An example is the death penalty for crimes committed by children. Only a handful of countries sentence children to death and fewer carry out these sentences—and most of those do so furtively rather than claiming the right to execute juvenile offenders. The Supreme Court opinion striking down the juvenile death penalty in the United States in 2005 cited “the stark reality that the United States is the only country in the world that continues to give official sanction to the juvenile death penalty,” coming close to but not acknowledging that international consensus was such that a norm of customary international had emerged against the practice.
In the same way that the world has recognized that children should not be executed, it has also recognized that children belong with family, unless that’s not in an individual child’s best interests, and that they should never be abused or neglected.
Additionally, the United States has ratified the International Covenant on Civil and Political Rights. As a party to that treaty, United States has agreed to protect the family and to give children special protection.
To be sure, the principle of family unity isn’t an absolute, as the prohibition on the juvenile death penalty is. And abuse and neglect cover a wide range of acts; it’s not always straightforward to determine what conduct amounts to these violations.
Assuming those issues can be resolved, what could be accomplished if one made a strong argument that US violations of children’s rights violated US obligations under international law?
Like many human rights treaties, the Convention on the Rights of the Child was intended to establish international norms. It did not initially have an enforcement mechanism. Instead, states submit country reports for review every five years. An enforcement option recently came into force, but as we might expect given the US failure to ratify the convention itself, the United States has not signed or ratified that protocol.
The Convention on the Rights of the Child is just one of many human rights treaties that the US has failed to ratify, including treaties intended to eliminate discrimination against women, to enumerate everyone’s economic, social, and cultural rights, to protect migrant workers and their families, to fortify the rights of people with disabilities, and to establish the International Criminal Court to hold those responsible for war crimes and genocide accountable.
So what international recourse do these children have?
One possibility is the regular accounting every UN member has to make at the Human Rights Council, a process known as Universal Periodic Review. In May 2020, when the United States is up next, every other UN member will be able to ask questions and make comments and recommendations on US respect for the Universal Declaration of Human Rights, its voluntary commitments, and its treaty and customary international law obligations. Until mid-September, nongovernmental organizations can submit information—including statements from detained children themselves—to inform these discussions.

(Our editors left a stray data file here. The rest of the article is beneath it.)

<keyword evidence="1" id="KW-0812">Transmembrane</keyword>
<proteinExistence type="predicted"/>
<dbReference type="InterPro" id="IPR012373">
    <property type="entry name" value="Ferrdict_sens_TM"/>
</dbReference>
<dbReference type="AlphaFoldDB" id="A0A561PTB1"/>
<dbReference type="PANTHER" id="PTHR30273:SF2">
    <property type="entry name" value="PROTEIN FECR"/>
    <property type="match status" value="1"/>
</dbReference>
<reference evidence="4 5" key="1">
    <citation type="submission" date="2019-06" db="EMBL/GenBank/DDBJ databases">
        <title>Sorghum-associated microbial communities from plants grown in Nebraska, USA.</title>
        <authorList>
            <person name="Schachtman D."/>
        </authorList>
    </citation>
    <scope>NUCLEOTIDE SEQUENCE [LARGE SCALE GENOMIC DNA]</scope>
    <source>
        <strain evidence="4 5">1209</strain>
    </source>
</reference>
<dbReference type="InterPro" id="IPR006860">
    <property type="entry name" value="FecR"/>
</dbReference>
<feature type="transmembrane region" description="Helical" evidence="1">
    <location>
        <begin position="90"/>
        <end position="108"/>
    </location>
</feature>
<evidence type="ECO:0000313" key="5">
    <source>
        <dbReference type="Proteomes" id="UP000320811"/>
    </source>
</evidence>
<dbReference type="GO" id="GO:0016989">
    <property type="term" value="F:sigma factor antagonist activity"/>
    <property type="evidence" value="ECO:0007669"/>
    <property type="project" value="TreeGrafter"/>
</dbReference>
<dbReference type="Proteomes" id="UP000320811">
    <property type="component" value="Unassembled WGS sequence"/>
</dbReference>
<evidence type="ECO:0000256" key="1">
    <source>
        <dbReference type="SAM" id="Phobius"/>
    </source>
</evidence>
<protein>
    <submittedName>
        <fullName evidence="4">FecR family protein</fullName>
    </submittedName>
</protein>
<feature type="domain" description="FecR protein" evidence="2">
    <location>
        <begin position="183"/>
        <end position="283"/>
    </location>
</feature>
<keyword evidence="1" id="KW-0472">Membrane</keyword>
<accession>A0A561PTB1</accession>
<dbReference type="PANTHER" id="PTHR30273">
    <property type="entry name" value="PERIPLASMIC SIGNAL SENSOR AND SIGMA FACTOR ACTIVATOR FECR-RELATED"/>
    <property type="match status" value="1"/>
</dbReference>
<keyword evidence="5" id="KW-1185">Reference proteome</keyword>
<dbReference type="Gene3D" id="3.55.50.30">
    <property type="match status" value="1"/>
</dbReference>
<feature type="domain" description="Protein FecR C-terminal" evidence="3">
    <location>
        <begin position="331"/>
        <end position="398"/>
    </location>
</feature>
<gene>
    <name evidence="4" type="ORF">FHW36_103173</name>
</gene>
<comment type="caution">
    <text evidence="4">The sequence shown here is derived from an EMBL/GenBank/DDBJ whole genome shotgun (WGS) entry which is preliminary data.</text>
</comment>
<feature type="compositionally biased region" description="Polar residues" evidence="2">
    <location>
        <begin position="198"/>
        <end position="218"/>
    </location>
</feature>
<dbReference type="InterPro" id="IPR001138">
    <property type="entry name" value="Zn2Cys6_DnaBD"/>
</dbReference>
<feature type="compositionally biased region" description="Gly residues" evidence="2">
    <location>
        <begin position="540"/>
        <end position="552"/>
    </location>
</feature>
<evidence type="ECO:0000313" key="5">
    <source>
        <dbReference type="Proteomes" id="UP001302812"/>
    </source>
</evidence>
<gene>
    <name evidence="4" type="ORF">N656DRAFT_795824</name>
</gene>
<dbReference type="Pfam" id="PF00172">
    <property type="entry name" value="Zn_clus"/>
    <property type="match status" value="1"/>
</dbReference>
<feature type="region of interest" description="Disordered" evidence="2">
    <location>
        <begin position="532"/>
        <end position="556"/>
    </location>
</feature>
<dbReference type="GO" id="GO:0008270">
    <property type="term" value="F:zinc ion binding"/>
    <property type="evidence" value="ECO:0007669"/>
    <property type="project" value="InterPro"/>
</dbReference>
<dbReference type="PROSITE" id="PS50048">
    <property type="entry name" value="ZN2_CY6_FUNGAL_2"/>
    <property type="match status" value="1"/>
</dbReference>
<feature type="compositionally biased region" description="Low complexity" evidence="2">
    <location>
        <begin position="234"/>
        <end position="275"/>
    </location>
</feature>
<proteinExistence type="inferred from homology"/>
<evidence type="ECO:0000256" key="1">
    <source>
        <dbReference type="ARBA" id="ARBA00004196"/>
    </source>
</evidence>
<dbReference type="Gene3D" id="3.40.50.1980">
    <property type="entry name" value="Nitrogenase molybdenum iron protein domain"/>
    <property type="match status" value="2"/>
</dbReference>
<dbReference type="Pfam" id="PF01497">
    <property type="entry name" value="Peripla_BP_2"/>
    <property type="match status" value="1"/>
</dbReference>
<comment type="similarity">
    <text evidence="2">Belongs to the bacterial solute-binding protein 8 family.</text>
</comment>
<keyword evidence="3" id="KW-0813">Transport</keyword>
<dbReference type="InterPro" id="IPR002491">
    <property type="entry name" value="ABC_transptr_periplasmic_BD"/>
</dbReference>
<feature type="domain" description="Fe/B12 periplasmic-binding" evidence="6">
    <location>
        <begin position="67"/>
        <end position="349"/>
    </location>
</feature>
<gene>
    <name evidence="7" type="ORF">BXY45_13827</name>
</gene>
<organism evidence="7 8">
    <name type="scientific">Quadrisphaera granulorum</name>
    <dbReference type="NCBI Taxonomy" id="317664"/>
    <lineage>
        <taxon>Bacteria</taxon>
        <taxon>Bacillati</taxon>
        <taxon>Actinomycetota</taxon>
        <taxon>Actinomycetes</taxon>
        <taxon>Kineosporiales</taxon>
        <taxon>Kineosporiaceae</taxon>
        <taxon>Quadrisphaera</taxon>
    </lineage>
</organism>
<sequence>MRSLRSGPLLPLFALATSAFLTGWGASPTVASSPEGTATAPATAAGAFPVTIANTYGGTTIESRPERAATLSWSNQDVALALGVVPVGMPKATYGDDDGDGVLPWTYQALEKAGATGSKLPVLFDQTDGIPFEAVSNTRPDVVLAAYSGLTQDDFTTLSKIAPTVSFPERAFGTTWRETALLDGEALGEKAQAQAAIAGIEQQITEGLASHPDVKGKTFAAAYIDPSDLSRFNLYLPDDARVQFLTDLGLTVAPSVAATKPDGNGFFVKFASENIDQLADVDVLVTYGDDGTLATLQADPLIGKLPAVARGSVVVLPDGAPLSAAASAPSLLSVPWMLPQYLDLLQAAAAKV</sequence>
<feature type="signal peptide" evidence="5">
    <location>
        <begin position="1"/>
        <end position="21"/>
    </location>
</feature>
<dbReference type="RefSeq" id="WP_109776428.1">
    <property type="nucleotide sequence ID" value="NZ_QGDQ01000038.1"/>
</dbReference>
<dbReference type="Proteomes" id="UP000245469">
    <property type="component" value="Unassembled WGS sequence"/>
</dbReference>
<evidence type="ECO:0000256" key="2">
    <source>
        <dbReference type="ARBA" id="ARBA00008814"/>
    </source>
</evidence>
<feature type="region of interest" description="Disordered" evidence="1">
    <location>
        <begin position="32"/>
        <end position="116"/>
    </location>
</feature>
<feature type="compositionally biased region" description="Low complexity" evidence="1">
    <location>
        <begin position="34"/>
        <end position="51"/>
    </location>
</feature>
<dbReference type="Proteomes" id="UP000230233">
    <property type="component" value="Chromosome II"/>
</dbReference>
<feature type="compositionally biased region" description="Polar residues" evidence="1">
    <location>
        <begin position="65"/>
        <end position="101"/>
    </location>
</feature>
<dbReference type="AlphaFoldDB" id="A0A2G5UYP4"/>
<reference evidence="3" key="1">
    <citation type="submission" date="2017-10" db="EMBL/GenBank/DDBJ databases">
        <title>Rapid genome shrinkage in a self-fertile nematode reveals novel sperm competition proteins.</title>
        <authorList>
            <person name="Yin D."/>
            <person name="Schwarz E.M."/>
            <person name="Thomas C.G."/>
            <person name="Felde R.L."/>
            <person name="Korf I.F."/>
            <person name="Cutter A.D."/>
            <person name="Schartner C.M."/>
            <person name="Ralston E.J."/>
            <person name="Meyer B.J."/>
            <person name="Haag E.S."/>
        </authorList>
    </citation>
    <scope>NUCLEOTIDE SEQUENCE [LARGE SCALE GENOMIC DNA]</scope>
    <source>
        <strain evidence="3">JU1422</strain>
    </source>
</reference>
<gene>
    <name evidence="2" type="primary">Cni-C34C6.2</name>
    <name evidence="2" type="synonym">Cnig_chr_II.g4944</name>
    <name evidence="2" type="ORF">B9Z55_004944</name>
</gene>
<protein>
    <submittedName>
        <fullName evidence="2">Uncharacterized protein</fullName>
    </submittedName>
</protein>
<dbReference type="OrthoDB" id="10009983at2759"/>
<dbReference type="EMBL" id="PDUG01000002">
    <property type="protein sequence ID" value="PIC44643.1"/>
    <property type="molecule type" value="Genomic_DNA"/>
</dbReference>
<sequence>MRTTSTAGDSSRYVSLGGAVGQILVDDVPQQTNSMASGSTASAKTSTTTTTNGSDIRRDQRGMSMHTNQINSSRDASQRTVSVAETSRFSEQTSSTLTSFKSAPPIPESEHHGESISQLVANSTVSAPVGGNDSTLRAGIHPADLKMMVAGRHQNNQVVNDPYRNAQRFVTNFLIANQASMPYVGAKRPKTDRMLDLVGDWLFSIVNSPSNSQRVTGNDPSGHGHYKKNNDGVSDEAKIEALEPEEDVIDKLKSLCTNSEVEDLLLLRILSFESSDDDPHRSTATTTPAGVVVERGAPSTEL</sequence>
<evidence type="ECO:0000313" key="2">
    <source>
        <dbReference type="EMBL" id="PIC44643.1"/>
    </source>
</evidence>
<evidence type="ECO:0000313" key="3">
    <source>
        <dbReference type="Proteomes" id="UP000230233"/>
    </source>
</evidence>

Universal Periodic Review is not a court process, and it can’t compel countries to take action. But it’s the only human rights process that covers all UN members, and its scope is broad. There’s a real value in the political pressure of regular review by other countries.
In the near term, real change will most likely have to come through domestic strategies. That means the kind of litigation capably pursued by the American Civil Liberties Union and other groups. It means Congressional oversight and legal changes to strengthen instead of weaken protections. It means the US government taking on board the recommendations of the UN Human Rights Council and other UN experts. It means overhauling agencies that have a track record of abuse, and effective internal accountability systems, and prosecution for egregious misconduct.
Most of all, it means public pressure.
That means showing opposition to cruelty—by peaceful protest, by writing or calling lawmakers on both sides of the aisle, and by respectful discussion in communities throughout the country.
It means amplifying the voices of detained children and asking others to do the same.
Whatever approaches are used—as many in combination as possible, ideally—they will have to persuade the president and Congress that inhumanity is unacceptable.
Two successive summers of public outrage have yet to do that. But sooner or later, we will reach a tipping point, hopefully one that persuades policymakers that cruelty to children and their families is a losing proposition.
Michael Garcia Bochenek is senior children’s rights counsel at Human Rights Watch. Warren Binford is a professor of law and director of the Clinical Law Program at Willamette University.